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film review

Tessa Thompson and Chris Hemsworth star in Men in Black: International.Courtesy of Sony Pictures

  • Men in Black: International
  • Directed by F. Gary Gray
  • Written by Matt Holloway and Art Marcum
  • Starring Tessa Thompson, Chris Hemsworth and Liam Neeson
  • Classification PG
  • 114 minutes
  • Rating: 0.5 stars out of 4

The tag line for the new Men in Black film is an astoundingly optimistic “The universe is expanding.” The idea being that this fourth entry, Men In Black: International, will be a new plank for a moribund franchise – an intellectual-property stepping stone that could, nay, must, lead studio Sony Pictures to claiming a rival to Disney’s wildly profitable and ever-elastic Marvel Cinematic Universe. Who needs original stars Will Smith and Tommy Lee Jones when you have, um ... well, what does this new Men in Black Cinematic Universe offer, exactly? As evidenced by MiB:I, absolutely nothing of value.

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Whatever slivers of humour, fun and basic sense of wonder existed in director Barry Sonnenfeld’s first three MiB films – which diminished with every successive entry – are completely absent in this new film. Instead, new director F. Gary Gray takes the aesthetic template that Sonnenfeld established – slick, monochromatic set design contrasted against grotesque, splat-heavy creature effects – and scrubs it of anything remotely interesting. Our heroes still wear bespoke suits and sport the signature black Ray-Bans, and they still carry shiny and preposterously huge world-destroying gizmos, but every single frame looks washed out, tired, drab, pointless. Gray makes a bare-bones effort to conjure the original zip of Sonnenfeld’s gee-whiz world where a secret group of human superagents keep alien scum in line – mostly by employing Danny Elfman’s original bouncy score whenever possible – but he’s more interested in just pumping this sucker out and collecting his paycheque.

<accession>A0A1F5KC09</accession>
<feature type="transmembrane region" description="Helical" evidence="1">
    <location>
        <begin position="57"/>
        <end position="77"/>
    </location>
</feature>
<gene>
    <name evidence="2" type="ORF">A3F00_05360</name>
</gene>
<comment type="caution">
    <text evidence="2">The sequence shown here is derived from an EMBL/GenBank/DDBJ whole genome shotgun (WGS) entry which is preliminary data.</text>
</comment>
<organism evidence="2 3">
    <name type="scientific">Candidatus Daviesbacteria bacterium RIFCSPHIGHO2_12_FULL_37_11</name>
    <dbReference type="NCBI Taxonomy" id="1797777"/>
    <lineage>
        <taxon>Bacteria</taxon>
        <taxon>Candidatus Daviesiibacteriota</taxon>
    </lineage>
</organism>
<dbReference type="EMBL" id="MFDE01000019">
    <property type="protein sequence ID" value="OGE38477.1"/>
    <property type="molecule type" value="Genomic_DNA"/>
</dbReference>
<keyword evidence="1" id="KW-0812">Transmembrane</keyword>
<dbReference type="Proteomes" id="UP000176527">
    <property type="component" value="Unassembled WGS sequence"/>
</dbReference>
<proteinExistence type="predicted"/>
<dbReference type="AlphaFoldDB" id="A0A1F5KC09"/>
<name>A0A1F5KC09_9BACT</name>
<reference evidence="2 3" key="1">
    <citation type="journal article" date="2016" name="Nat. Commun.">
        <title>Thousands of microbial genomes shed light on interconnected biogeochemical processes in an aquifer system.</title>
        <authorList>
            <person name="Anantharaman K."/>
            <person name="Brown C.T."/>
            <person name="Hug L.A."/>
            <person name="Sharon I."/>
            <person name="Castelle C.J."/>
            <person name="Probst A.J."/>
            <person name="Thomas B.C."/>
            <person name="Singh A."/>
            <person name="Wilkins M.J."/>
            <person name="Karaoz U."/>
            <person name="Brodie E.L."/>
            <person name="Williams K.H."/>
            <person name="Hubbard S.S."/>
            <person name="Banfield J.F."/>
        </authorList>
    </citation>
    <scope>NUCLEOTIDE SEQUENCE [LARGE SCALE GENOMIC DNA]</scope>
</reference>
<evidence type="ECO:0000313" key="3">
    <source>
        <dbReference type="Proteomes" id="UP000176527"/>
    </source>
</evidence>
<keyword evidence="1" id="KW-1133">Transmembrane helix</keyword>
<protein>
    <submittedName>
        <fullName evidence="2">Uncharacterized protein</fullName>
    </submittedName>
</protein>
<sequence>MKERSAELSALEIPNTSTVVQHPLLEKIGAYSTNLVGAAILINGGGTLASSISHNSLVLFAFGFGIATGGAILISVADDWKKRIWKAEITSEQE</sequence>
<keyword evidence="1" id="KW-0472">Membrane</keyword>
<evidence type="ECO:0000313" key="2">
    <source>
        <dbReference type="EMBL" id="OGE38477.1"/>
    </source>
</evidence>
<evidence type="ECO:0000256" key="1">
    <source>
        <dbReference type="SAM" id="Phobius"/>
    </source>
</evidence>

In keeping with the original Men in Black films, the film's heroes carry shiny and preposterously huge weapons.Courtesy of Sony Pictures

Take the film’s first 10 minutes: Gray and his screenwriters Matt Holloway and Art Marcum kicks things off with not one but two flashbacks, and in a nonsensical, chronologically backward order to boot. First, we’re in 2016, when MiB agents H (Chris Hemsworth) and T (Liam Neeson) are at the Eiffel Tower ready to kick some extraterrestrial butt. That mission quickly goes awry – and not just because the whole sequence looks incredibly cheap, as if CGI technology has somehow worsened between the first film and today – and then we jump further back in time to early-aughts Brooklyn, when a young girl named Molly witnesses MiB agents memory-wiping her parents.

Flash-forward, and the now-grown Molly (Tessa Thompson) is obsessed with tracking and then joining the MiB. That’s a potentially entertaining idea to push the brand forward: Instead of the usual save-the-world narrative, we could follow Molly as she goes on a treasure-hunt of sorts, shadowing the MiB organization around the globe as she seeks to understand the truth of the galaxy. But, nah. MiB:I instead has her quickly recruited into the force through the laziest training sequence ever committed to film – truly, it’s just Molly’s boss (Emma Thompson, sighing deeply) staring at a screen that says “Training Week 1” and “Training Week 2” – and then paired up with H in London. Yadda yadda yadda, the two end up having to save the world. And if you think my employment of “yadda yadda yadda” is unfair to the filmmakers, just wait until you spend $12 to see what I’m trying to save you from.

MiB:I does have one trick up its sleeve, though: It will make you feel terribly sad for impossibly sexy people. Hemsworth and Thompson, previously so well-matched in Thor: Ragnarok and Avengers: Endgame, are a long way from the MCU here, looking adrift and near ready to burst into tears when confronted with the reality of what they signed up for. The two actors – again, preposterously excellent physical specimens – try their sorta-best to give their wan dialogue some kind of energy, but they are no match for this entirely predictable, wholly disposable product.

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Kumail Nanjiani voices a tiny alien named Pawny.Courtesy of Sony Pictures

Toward the end of MiB:I, when I started to question whether maybe I was missing something – perhaps the mess could be somewhat salvaged by Kumail Nanjiani’s enthusiastic voice work as Molly’s tiny little alien buddy? – I came to a realization. There, a few rows ahead of me in the screening, was some inconsiderate audience member who whipped out their phone. Normally, the sudden appearance of a bright screen within the hallowed hall of a darkened cinema would send me into a maddening rage. This time, I didn’t mind in the slightest.

Men in Black: International opens June 14.